Who Is Kathaleen McCormick, the Delaware Judge Not Taking Elon Musk’s Nonsense?

McCormick has a reputation for consistently delivering rulings that prioritize fair corporate governance and protect shareholder interests.

Kathaleen McCormick and Elon Musk
Kathaleen McCormick (left) and Elon Musk. Wikimedia Commons/Getty Images

Kathaleen McCormick, who made headlines after negating Elon Musk’s $56 billion Tesla pay package last month, is the person who keeps every corporate board room on their toes. As chancellor of the Delaware Court of Chancery, tasked with hearing shareholder disputes and corporate governance litigation for companies registered in the state, McCormick plays a pivotal role in shaping the nation’s approach to governing large companies and reigning in their CEOs. Two-thirds of Fortune 500 companies and 93 percent of IPOs are registered in Delaware. Musk is not the first to face McCormick’s no-nonsense approach, and he certainly won’t be the last.

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McCormick, 44, took her current role of chancellor in May 2021, after serving as a vice chancellor for the court for two years. Born in Dover, Del., and growing up in the nearby town of Smyrna, which boasts a population of just over 13,000 today, she is the first woman to rise to the role in the state’s history. A daughter of two public school teachers, McCormick attended Harvard University as a philosophy major and later received a law degree from the University of Notre Dame in Indiana.

After graduation, McCormick returned to Delaware to join the Community Legal Aid Society, a local organization assisting low-income people in civil cases who have no access to an attorney. Later she joined the Young Conaway Stargatt & Taylor, the state’s second-largest law firm.

In 2018, McCormick was appointed to be a vice chancellor to the Court of Chancery by Democratic Governor John Carney and was confirmed by the Delaware Senate. In 2021, after then-Chancellor Andre Bouchard’s resignation, McCormick was nominated for the top job and sworn in in May, starting her 12-year term.

A reputation for protecting shareholder interests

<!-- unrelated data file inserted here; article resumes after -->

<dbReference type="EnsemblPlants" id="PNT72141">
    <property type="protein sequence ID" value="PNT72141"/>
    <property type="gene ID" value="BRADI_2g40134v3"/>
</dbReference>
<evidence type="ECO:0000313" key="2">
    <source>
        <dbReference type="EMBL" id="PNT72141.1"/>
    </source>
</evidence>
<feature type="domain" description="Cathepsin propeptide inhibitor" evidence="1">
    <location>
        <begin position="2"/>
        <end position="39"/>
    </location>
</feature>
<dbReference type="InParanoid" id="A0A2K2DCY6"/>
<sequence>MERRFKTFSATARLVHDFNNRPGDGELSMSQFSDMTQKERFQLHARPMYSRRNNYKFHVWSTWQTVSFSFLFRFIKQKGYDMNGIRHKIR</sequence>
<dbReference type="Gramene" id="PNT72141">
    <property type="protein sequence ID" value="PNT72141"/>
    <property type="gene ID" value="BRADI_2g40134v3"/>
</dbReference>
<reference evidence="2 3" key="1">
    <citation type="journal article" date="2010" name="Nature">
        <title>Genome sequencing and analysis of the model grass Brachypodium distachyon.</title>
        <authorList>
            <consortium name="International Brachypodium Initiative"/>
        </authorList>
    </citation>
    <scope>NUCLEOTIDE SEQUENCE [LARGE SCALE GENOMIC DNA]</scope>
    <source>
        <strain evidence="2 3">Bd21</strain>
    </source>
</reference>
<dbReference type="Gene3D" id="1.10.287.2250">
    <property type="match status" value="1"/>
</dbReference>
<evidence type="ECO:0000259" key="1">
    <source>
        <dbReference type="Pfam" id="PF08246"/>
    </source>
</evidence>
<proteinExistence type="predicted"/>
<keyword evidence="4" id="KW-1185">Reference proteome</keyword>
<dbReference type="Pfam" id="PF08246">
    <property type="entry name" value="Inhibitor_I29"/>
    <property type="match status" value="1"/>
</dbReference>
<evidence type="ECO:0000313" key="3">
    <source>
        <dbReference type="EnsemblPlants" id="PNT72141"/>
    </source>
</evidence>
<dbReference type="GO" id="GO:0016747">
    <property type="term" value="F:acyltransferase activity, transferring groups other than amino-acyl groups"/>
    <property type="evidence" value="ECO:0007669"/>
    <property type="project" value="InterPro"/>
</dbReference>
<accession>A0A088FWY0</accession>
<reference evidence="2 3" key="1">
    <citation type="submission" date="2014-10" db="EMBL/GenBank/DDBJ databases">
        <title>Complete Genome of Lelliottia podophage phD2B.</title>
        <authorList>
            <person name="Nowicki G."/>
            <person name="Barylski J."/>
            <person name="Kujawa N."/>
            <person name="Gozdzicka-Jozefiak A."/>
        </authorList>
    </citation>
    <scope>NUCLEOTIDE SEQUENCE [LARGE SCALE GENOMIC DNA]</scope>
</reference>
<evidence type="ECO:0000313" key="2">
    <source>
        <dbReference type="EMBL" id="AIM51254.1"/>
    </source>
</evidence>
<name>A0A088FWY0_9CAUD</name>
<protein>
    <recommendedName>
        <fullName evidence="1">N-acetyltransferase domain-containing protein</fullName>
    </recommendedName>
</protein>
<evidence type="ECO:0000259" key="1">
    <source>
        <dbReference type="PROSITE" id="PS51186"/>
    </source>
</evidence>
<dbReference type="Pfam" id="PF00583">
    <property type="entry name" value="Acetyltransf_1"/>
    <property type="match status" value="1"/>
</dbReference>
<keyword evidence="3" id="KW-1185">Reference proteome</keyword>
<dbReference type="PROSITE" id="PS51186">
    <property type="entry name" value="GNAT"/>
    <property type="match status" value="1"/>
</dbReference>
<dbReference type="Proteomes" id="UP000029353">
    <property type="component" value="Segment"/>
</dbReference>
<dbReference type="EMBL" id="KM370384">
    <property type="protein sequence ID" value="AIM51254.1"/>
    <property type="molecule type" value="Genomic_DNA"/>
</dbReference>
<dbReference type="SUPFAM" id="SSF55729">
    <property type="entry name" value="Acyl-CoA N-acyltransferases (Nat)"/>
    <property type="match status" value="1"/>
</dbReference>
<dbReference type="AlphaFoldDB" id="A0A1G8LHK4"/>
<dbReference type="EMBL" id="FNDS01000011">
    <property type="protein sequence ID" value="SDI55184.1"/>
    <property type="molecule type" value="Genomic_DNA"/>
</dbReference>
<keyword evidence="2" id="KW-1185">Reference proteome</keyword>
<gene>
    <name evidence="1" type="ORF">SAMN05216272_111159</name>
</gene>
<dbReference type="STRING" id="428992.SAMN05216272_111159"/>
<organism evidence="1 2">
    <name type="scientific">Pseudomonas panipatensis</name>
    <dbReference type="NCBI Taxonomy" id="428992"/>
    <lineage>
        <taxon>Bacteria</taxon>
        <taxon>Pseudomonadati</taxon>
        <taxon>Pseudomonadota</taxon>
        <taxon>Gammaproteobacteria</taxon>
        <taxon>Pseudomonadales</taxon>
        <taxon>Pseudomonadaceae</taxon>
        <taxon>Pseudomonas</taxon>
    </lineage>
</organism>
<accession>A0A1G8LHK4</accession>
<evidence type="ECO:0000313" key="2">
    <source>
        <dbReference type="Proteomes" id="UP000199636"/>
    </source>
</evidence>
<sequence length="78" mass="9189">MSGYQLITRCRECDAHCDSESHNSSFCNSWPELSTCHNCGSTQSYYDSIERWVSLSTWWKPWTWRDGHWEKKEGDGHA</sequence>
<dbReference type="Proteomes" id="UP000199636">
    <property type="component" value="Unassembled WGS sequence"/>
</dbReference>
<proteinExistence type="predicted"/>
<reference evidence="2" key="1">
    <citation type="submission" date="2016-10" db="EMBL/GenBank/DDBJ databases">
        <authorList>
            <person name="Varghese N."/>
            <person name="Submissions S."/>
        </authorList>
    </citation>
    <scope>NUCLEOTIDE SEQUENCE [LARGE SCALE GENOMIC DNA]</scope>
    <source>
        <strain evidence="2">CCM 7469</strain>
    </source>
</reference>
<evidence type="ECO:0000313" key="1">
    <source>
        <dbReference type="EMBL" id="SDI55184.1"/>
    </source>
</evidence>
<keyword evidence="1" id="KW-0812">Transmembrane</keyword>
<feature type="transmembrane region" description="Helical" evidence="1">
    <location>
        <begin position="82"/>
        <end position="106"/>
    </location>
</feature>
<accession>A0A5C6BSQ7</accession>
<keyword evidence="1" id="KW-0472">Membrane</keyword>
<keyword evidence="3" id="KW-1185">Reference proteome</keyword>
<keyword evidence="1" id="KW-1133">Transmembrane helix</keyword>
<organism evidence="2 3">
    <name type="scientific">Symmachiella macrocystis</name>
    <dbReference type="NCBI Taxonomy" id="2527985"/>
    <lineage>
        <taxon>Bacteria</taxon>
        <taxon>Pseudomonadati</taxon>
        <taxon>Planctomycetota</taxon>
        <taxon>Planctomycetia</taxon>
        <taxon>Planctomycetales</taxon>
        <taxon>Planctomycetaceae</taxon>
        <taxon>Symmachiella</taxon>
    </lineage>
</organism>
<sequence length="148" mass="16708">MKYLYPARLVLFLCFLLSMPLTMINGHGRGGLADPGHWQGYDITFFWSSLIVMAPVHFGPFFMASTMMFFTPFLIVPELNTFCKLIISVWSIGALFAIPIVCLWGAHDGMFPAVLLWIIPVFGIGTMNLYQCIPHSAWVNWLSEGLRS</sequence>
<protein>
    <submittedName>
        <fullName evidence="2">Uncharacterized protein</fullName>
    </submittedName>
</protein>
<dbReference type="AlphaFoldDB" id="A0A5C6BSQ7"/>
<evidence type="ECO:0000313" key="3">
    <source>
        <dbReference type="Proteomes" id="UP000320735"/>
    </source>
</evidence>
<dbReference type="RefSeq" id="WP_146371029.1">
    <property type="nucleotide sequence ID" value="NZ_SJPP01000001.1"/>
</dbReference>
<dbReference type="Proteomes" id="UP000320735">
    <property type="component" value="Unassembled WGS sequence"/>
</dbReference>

McCormick has a reputation for consistently delivering decisions that prioritize fair corporate governance and protect the interests of shareholders. In 2022, she made a first-of-its-kind ruling in a merger and acquisition case where the CEO of Mindbody, a software maker, and its private equity acquirer Vista, were jointly liable for flaws in a $1.9 billion transaction. McCormick argued the then-CEO of Mindbody had failed to do what was best for the company’s shareholders by offering an artificially reduced price to his favored buyer, Vista.

In another merger and acquisition case in 2021, McCormick ruled that the private equity firm Snow Phipps Group had to follow through with an agreement to purchase DecoPac, the owner of a cake decoration company. This was one of the many “busted deal” cases where buyers attempted to backpedal deals negatively impacted by the Covid-19 pandemic.

While Delaware has a long-standing reputation for corporate friendliness, Musk recently complained on X, “Never incorporate your company in the state of Delaware,” after McCormick voided his giant Tesla (TSLA) pay package (He has the option to appeal the case at a higher court). Since then, Musk has moved the registrations of two of his companies, SpaceX and Neuralink, from Delaware to Texas. He has pledged to do the same with Tesla, though the decision will be subject to a shareholder vote, given Tesla’s public status.

Musk has not always felt Delaware’s courts were against him. In 2016, the Court of Chancery sided with Musk when shareholders sued Tesla for overpaying in the acquisition of SolarCity, a solar energy company founded by Musk’s cousins.

It’s a different story after McCormick took charge. In 2022, the judge played a crucial role in thwarting Musk’s attempt to back out of buying Twitter, compelling him to honor the $44 billion deal. This decision showcased her firm stance against reneging on contractual obligations and protecting the interests of then-Twitter’s shareholders.

Who Is Kathaleen McCormick, the Delaware Judge Not Taking Elon Musk’s Nonsense?